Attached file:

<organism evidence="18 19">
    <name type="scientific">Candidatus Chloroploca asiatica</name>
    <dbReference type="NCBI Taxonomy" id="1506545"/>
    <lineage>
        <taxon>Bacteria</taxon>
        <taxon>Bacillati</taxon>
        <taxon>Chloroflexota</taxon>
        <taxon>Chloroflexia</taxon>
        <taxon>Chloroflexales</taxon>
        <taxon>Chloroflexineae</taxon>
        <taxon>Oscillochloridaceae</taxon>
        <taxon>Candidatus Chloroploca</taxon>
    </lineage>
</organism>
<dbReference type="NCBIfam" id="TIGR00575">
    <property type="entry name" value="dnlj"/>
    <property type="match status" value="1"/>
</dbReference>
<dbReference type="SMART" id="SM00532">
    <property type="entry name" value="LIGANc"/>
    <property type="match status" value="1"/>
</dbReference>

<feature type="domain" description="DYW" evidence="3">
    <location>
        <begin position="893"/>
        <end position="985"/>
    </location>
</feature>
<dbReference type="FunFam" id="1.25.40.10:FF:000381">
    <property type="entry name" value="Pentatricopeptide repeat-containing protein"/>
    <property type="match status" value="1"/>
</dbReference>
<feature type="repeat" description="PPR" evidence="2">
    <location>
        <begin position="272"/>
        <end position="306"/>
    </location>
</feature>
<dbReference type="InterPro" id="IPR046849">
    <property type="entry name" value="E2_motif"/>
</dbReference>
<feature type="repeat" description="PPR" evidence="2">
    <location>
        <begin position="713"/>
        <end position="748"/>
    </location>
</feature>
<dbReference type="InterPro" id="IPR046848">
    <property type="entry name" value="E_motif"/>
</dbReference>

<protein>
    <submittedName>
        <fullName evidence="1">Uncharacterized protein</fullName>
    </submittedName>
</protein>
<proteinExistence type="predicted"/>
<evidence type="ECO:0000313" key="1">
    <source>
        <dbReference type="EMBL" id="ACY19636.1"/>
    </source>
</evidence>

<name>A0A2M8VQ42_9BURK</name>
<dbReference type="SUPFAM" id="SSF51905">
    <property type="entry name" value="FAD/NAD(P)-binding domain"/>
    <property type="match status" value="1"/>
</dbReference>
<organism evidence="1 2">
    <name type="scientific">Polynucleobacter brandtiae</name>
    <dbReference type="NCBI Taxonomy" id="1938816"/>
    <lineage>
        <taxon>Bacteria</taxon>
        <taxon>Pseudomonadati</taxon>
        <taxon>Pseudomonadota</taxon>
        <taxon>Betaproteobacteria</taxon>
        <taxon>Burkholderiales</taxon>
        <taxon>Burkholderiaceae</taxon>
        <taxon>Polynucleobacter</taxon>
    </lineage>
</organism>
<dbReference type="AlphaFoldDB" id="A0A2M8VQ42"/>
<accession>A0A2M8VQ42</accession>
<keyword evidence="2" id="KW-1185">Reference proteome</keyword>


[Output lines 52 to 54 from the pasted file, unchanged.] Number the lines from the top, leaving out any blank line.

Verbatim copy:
    <submittedName>
        <fullName evidence="1">Uncharacterized protein</fullName>
    </submittedName>